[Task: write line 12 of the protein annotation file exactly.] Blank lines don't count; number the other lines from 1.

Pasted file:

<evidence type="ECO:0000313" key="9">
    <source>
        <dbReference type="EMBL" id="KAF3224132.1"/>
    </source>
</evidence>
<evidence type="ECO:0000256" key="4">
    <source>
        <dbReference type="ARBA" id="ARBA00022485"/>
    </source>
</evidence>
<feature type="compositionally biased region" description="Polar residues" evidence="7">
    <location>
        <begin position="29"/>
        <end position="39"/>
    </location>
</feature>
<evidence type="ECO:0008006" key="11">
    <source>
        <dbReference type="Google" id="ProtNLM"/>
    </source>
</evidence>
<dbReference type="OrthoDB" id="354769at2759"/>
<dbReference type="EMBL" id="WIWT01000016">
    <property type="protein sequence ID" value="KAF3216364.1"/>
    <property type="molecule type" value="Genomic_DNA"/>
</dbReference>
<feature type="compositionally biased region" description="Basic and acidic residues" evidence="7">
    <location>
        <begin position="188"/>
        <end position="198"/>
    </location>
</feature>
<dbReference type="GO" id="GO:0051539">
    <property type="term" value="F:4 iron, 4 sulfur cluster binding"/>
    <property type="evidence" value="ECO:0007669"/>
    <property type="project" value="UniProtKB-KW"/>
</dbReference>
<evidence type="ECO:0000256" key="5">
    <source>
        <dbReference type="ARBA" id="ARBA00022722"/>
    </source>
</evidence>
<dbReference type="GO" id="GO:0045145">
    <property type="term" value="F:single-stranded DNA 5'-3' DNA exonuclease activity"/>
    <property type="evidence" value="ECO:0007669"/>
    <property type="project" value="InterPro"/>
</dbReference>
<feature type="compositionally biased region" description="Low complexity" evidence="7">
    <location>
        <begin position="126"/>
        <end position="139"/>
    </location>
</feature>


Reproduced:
    <location>